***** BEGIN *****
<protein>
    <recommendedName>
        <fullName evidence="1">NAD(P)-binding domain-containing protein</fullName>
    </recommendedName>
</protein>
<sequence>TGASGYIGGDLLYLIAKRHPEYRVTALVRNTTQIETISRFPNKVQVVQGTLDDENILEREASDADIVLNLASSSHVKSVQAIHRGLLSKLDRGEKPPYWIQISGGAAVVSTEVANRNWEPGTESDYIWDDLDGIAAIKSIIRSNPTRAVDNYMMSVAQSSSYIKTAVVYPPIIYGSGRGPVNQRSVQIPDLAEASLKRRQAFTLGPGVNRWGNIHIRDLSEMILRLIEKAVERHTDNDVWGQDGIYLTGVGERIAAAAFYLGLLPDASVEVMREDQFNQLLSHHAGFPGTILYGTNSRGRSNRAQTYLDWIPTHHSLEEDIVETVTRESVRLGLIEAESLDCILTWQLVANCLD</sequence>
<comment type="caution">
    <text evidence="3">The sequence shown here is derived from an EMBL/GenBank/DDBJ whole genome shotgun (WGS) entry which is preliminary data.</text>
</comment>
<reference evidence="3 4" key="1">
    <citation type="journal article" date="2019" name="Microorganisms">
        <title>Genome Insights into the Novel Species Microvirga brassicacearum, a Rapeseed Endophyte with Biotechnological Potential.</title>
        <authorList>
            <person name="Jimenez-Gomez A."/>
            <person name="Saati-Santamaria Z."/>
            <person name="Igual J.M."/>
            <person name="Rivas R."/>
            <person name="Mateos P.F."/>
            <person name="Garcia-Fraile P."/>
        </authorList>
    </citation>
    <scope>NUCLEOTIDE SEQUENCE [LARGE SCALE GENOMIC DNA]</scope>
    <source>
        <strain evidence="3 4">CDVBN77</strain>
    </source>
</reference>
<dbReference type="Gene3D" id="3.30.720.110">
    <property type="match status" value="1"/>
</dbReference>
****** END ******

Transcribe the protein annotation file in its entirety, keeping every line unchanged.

<protein>
    <recommendedName>
        <fullName evidence="1">NAD(P)-binding domain-containing protein</fullName>
    </recommendedName>
</protein>
<sequence>TGASGYIGGDLLYLIAKRHPEYRVTALVRNTTQIETISRFPNKVQVVQGTLDDENILEREASDADIVLNLASSSHVKSVQAIHRGLLSKLDRGEKPPYWIQISGGAAVVSTEVANRNWEPGTESDYIWDDLDGIAAIKSIIRSNPTRAVDNYMMSVAQSSSYIKTAVVYPPIIYGSGRGPVNQRSVQIPDLAEASLKRRQAFTLGPGVNRWGNIHIRDLSEMILRLIEKAVERHTDNDVWGQDGIYLTGVGERIAAAAFYLGLLPDASVEVMREDQFNQLLSHHAGFPGTILYGTNSRGRSNRAQTYLDWIPTHHSLEEDIVETVTRESVRLGLIEAESLDCILTWQLVANCLD</sequence>
<comment type="caution">
    <text evidence="3">The sequence shown here is derived from an EMBL/GenBank/DDBJ whole genome shotgun (WGS) entry which is preliminary data.</text>
</comment>
<reference evidence="3 4" key="1">
    <citation type="journal article" date="2019" name="Microorganisms">
        <title>Genome Insights into the Novel Species Microvirga brassicacearum, a Rapeseed Endophyte with Biotechnological Potential.</title>
        <authorList>
            <person name="Jimenez-Gomez A."/>
            <person name="Saati-Santamaria Z."/>
            <person name="Igual J.M."/>
            <person name="Rivas R."/>
            <person name="Mateos P.F."/>
            <person name="Garcia-Fraile P."/>
        </authorList>
    </citation>
    <scope>NUCLEOTIDE SEQUENCE [LARGE SCALE GENOMIC DNA]</scope>
    <source>
        <strain evidence="3 4">CDVBN77</strain>
    </source>
</reference>
<dbReference type="Gene3D" id="3.30.720.110">
    <property type="match status" value="1"/>
</dbReference>